The most amazing aspect of this AJC news story on an assistant principal at Stoneview Elementary in Lithonia ordering teachers to tamper with attendance records is when it occurred: Between December of last year and this January.
That means this DeKalb administrator allegedly ordered illegal actions despite full awareness of the state cheating scandal and the growing intolerance for any sort of record tampering.
If this charge is proven, whatever possessed this assistant principal to take such a risky step? He calls in teachers and orders them to change attendance records at a time when state prosecutors and GBI agents are walking the halls of APS buildings interviewing educators for testing irregularities and possible test tampering? His own county was in the midst of an internal investigation after the state found DeKalb had more wrong answers erased and changed to correct answers than most school districts in the state.
Everyone was on edge and on alert, and yet he purportedly tells eight teachers to alter students’ attendance records on a school computer. It almost sounds like a professional death wish.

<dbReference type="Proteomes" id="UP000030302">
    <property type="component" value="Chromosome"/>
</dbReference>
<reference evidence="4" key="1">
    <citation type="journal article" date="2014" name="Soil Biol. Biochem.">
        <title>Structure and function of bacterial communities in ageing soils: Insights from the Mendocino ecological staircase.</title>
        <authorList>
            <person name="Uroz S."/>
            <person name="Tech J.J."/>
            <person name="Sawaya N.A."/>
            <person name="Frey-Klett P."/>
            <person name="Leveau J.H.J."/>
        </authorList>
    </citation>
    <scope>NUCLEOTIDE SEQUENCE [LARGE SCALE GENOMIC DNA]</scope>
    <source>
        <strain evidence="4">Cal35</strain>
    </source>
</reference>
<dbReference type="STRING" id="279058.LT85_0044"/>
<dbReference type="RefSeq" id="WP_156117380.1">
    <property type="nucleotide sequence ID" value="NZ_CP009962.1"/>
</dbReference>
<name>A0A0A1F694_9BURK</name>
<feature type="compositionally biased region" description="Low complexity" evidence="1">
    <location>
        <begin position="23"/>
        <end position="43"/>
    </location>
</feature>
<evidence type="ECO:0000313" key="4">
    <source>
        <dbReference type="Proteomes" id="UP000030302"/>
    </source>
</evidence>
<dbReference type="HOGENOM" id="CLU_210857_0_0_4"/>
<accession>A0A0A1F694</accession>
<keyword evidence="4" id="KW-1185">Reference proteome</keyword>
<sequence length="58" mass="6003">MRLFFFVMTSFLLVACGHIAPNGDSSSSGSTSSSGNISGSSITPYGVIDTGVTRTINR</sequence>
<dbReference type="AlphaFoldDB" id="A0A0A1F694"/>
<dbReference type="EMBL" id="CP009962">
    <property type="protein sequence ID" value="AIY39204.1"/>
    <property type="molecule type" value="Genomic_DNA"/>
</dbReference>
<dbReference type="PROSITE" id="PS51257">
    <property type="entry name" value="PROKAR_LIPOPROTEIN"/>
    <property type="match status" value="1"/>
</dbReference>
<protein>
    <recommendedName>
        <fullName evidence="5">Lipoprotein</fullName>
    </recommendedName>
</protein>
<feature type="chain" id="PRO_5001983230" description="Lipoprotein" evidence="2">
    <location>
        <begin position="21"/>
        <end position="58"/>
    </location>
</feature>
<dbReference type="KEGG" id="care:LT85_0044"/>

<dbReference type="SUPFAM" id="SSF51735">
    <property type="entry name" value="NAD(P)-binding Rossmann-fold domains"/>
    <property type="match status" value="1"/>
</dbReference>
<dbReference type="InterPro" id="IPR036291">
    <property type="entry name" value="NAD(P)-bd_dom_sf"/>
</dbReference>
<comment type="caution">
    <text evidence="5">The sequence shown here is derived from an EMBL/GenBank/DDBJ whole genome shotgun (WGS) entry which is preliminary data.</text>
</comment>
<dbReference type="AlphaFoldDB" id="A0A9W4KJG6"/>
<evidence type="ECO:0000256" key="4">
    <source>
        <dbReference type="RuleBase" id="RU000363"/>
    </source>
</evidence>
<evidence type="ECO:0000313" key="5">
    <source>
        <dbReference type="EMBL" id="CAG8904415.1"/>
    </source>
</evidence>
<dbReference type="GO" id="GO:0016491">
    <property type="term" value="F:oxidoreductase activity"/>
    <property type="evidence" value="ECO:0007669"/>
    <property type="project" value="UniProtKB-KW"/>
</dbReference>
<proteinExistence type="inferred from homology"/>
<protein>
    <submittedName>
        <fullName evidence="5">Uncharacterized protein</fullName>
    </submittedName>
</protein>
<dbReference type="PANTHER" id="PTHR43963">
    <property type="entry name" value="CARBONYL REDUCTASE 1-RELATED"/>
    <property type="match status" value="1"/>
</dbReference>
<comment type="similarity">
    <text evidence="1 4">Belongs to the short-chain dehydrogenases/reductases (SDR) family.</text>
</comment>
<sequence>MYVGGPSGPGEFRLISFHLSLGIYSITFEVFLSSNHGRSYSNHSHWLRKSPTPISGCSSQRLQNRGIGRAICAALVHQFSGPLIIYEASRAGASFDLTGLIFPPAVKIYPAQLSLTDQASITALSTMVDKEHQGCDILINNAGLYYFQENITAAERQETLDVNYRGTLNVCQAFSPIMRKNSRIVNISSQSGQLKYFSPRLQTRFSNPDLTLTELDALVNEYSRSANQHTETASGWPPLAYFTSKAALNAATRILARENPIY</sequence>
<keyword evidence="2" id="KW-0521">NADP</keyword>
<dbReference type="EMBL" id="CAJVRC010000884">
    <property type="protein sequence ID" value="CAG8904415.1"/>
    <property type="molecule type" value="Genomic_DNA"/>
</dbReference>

Derrick Wooten was indicted Tuesday on four counts of public record fraud, four counts of criminal attempt to commit a felony and one count of computer forgery.
A DeKalb judge signed a warrant for his arrest.
Wooten was working as an assistant principal at Stoneview Elementary in Lithonia when he instructed eight teachers to change students’ attendance records on a school computer, District Attorney Robert James told The Atlanta Journal-Constitution.
“He is accused of changing attendance records to reflect children were in school when they weren’t. This was all to make it look better for AYP,” James said Tuesday. “The motive was to cover this up so the school doesn’t get put on the Needs Improvement list.”
In addition to academic achievement, the U.S. Department of Education tracks student attendance to determine if a school makes Adequate Yearly Progress. Schools with 15 percent of students with 15 percent absent rates will be flagged and likely not make AYP, James said.
The altering allegedly occurred between Dec. 1, 2010, and Jan. 31. Stoneview did not make AYP in 2010.
Four teachers complied with Wooten’s orders, but no teachers were charged. James said the teachers were not indicted because they were simply following instructions from their supervisor.
The other four reported Wooten to school officials, who contracted the district attorney’s office.
Wooten was one 24 educators yanked from the classroom in January as part of a probe into allegations of cheating on the CRCT test. Wooten is not accused of irregularities with the standardized test, but the internal CRCT investigation uncovered the attendance altering, district spokesman Walter Woods said.
–From Maureen Downey, for the AJC Get Schooled blog